A seminal figure in the history of contemporary black literature, Amiri Baraka is the author of over forty published works of literature spanning a range of genres.
Baraka was born Everett LeRoi Jones on October 30, 1934 in Newark, New Jersey. His father, Coyette LeRoi Jones was a postal worker and lift operator and his mother, Anna Lois was a social worker. He dropped the Everett in 1952, becoming LeRoi Jones. He studied Philosophy and Religious Studies at Rutgers, Columbia and Howard universities, but dropped out before he completed his degree and joined the US Air Force in 1954. His forces career was cut short however when he was dishonorably discharged for violating his oath of duty. His commanding officer had received a letter accusing him of being a communist and Soviet letters were found to back up the claim. Baraka then moved to Greenwich Village where he was introduced to the Beat poets and his love of Jazz began to flourish. The Beat movement appealed to Baraka as the key players in the movement wrote about American alienation. The love of music had been instilled in him as a child, through his parents. In 1958, Baraka married Hettie Cohen and founded Totem Press, publishing works by Jack Kerouac and Allen Ginsberg. Baraka and his wife co-edited 'Yugen' Magazine and Floating Bear' literary newsletter. They had two children together.
It was a visit to Cuba in 1960 which aroused his interest in becoming a politically active artist, incorporating his political, spiritual and social beliefs into his writing. The following year, Prelude to a Twenty Volume Suicide Note' was published to critical acclaim. During the early 1960s, Baraka had established himself as a music critic and wrote for Downbeat, Metronome and The Jazz Review. This led to the publication of Blues People: Negro Music in White America' in 1963, an influential volume of jazz criticism.
'Dutchman', considered to be a masterpiece in drama was published in 1964. The play focuses upon the interracial encounter between Lula, a flirtatious attractive white woman and Clay, an intellectual, shy, well turned out young black man. For Dutchman', Baraka won an Obie Award for the best off-Broadway play and brought Baraka firmly into the public eye.
The assassination of Malcolm X in 1965 was another major turning point in Baraka's life. He divorced his Jewish wife, moved to Harlem and founded the Black Arts Repertory Theatre and School. Disassociating himself from the white race, Baraka began to lead a separatist life and the following year, he married Sylvia Robinson. In 1967, Baraka converted to the Kewaida sect of the Muslim faith and changed his name from LeRoi Jones to Imamu Amiri Baraka (he later dropped the Imamu). Sylvia changed her name to Amina Baraka and they moved to Newark, New Jersey, Baraka's home town with their son and Amina's three daughters from a previous marriage. Baraka then became a lecturer and continued to write.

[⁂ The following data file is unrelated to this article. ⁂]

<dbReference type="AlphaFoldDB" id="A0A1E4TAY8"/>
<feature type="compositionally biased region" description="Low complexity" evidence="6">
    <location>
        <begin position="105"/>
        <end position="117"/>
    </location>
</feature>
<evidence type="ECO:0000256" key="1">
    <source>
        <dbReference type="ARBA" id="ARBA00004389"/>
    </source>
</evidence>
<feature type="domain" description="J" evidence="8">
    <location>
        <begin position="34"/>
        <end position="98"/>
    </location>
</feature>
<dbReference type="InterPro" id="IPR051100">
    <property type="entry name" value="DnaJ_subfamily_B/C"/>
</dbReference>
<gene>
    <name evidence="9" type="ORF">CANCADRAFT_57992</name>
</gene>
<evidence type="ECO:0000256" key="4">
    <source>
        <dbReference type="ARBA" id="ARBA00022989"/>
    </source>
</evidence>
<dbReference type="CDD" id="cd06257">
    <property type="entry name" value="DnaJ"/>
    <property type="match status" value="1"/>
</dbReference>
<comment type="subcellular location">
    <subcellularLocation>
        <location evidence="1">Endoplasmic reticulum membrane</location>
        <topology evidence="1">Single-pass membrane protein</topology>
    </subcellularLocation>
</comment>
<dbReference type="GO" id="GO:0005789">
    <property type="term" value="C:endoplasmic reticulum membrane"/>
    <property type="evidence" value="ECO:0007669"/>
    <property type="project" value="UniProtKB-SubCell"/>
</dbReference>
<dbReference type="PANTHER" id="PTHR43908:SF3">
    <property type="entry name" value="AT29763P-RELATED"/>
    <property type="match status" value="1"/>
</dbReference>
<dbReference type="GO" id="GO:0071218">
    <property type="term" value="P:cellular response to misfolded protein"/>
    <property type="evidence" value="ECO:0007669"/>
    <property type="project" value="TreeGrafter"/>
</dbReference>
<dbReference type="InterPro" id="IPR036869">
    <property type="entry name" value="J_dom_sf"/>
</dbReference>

After the assassination of Martin Luther King in 1968, riots ensued and Baraka became involved and was arrested for carrying a concealed weapon and resisting arrest. He was later sentenced to three years imprisonment which was later overturned. Many reports say that he was severely beaten by police. In 1970, Baraka was a key player in the Newark Mayoral Election, supporting Kenneth Gibson by encouraging young African Americans to vote.
By 1974, Baraka's political ideology had evolved and he abandoned Black Nationalism in favor of a Marxist-Leninist approach. 'Hard Facts' published in 1976 reflected his political evolution and contains some of his best written work to date.
Baraka became a lecturer at SUNY Stony Brook in 1979 in the Africana Studies department and began to write his autobiography. In the early 1980s, he wrote two librettos, 'Money' in 1982 and 'Primitive World' in 1984. In 1987, Baraka and fellow authors Maya Angelou and Toni Morrison spoke at the commemoration ceremony for James Baldwin. He continued to write and win awards throughout the 80s and 90s and collaborated with The Roots on a song in 2002. Tragedy struck in 2003 when his daughter, Shani, 31, was murdered in New Jersey.
Baraka has generated much controversy throughout his career and many of his works have been accused of being sexist, anti Semitic and homophobic. He was criticized for his poem, Somebody Blew up America' a poem which highlighted ongoing racism in the United States and also suggested a conspiracy involving Israel and the US.
Who knew the World Trade Center was gonna get bombed
Who told 4000 Israeli workers at the Twin Towers
To stay home that day
Why did Sharon stay away?'
Because of this, he was accused once again of being anti-Semitic but Baraka refuted these claims, defining his position as an anti-Zionist. At the time of writing the poem, Baraka was New Jersey's Poet Laureate. Newark governor Jim McGreevy attempted to remove Baraka from the role of Poet Laureate, but was unsuccessful. However, by 2003, legislation had been passed to abolish the New Jersey Poet Laureate role.
Although Baraka retired from his teaching role in 1999, he continues to be an active and productive artist and intellectual. He lives with his wife, the poet Amina Baraka, in his home city of Newark.